Saturday, June 09, 2007

immigration, deportation, etc.

As a happy or unhappy coincidence, I happened to be reading "The Years of Extermination," the second volume of Saul Friedlaender's history of the Holocaust, at the same time that the immigration bill collapsed over opposition to "amnesty" for illegal aliens. Obviously the two stories are different in many respects. But allow me a few observations:

1. The drawing of a sharp, unbridgeable line between citizens and aliens or "legal" and "illegal" entrants--that is, the granting of full rights to the former and few if any rights to the latter--has an unhappy history. When the Germans deported Jews during the Holocaust, they invariably began with aliens and only later proceeded to native-born Jews, knowing that the deportation of the former would bring much less protest while setting a precedent that was hard or impossible to reverse later on. In other cases they blurred the distinction by stripping citizenship from some or all Jews who instantly became aliens on the wrong side of the preceding divide.

2. Expelling 10-12 million aliens would amount to probably the largest deportation in history. To do so one would have essentially to wage war against the Hispanic and Asian communities, creating an American-style SS that engaged in massive arrests and dragnets with little regard for procedural rights and, one suspects, not terribly much sensitivity to the distinction between "legal" and "illegal" residents who fell on the wrong side of the ethnic/racial line. The Germans themselves faced all sorts of problems until they empowered the SS essentially to go outside the law and get the job done.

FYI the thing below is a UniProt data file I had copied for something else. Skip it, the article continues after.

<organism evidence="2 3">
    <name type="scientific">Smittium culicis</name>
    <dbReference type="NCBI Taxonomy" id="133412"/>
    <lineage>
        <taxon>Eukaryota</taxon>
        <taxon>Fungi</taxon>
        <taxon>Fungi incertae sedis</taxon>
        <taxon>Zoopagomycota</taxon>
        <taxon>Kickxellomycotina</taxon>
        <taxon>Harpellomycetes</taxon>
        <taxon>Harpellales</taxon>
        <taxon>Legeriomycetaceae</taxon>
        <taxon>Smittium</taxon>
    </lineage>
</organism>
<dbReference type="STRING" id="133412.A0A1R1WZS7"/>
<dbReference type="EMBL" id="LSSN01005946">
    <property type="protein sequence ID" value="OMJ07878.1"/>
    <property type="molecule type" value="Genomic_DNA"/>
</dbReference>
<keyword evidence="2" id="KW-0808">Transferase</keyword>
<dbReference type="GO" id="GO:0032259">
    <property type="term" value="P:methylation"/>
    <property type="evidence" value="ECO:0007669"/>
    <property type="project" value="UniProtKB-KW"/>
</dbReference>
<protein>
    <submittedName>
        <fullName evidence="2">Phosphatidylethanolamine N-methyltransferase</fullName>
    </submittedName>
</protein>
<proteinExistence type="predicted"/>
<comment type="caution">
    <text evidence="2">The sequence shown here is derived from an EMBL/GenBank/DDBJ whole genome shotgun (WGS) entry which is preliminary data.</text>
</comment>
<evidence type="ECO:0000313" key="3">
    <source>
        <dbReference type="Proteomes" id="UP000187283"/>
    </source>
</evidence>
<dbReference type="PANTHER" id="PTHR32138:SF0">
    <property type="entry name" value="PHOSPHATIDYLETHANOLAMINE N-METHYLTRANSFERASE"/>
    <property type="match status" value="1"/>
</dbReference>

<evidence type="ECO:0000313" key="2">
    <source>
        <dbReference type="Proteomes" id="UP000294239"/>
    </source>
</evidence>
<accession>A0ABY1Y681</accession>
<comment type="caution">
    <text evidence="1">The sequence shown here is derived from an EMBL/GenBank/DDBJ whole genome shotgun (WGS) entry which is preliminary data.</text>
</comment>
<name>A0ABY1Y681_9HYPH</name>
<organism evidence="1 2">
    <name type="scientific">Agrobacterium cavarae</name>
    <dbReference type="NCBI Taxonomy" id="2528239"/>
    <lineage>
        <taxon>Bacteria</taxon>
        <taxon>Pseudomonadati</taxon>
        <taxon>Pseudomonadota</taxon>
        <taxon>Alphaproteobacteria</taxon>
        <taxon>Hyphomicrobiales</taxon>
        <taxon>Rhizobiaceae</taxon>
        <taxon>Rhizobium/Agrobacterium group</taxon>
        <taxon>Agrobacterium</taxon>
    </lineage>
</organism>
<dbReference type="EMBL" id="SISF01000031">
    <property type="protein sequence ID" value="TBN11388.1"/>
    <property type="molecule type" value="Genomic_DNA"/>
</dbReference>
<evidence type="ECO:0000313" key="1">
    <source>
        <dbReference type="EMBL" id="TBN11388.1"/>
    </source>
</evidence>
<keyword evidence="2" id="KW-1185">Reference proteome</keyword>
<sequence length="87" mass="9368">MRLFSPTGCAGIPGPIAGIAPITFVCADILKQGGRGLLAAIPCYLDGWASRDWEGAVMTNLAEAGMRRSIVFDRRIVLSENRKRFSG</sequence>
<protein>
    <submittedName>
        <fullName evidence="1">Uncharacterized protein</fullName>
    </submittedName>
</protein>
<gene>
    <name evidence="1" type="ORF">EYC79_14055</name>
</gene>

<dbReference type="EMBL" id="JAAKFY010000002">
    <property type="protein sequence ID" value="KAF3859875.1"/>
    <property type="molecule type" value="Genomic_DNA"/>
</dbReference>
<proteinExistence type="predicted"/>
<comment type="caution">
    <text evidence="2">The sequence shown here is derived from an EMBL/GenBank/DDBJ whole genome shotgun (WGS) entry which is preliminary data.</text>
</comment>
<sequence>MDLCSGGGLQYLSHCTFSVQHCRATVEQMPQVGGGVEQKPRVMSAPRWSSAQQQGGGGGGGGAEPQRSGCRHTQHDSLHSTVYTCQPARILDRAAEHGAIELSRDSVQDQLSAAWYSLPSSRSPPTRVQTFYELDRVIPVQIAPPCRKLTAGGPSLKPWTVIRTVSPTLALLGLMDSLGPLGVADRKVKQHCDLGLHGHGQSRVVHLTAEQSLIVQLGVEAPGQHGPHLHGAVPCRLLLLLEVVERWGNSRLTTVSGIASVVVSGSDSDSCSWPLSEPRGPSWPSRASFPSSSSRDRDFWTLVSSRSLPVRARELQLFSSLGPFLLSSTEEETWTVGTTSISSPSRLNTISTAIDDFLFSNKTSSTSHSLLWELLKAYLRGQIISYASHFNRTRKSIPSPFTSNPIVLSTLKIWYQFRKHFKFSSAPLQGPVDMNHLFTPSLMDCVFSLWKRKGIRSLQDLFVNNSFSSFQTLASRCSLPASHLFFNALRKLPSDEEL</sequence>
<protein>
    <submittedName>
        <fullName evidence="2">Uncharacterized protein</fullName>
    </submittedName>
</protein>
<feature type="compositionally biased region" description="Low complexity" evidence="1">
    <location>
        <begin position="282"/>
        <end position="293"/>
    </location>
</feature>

3. Anti-immigrant sentiment is perhaps the clearest loser in American politics. About 2/3 of the country supported the recent bill. When Pete Wilson played the anti-immigrant card in California in the 1990s, he won one election and essentially ruined the Republican Party for the next twenty years. Why anyone would want to antagonize the fastest growing block of voters is just absolutely beyond me.

4. The Bible specifically says to be kind to strangers, because you were once strangers in Egypt. I am not a fundamentalist and don't always accept a literal interpretation. But it it hard to see how this verse could be interpreted differently.

5. Did you ever notice how many anti-immigrant fanatics have obviously foreign names. The NY Times cited someone named Thibodeaux as an anti-immigrant leader in a midwestern state. What part of England did her family come from?

Perhaps, as a low-level Republican politician, I should not put these views into print. But there are some things that are not worth doing even for votes (if they indeed exist as I have expressed doubts above). If saying a few nasty words about Jews or African-Americans would pick up votes, would we do so? Why should immigrants be any different?

I'll have more about Friedlaender's book in a later posting.


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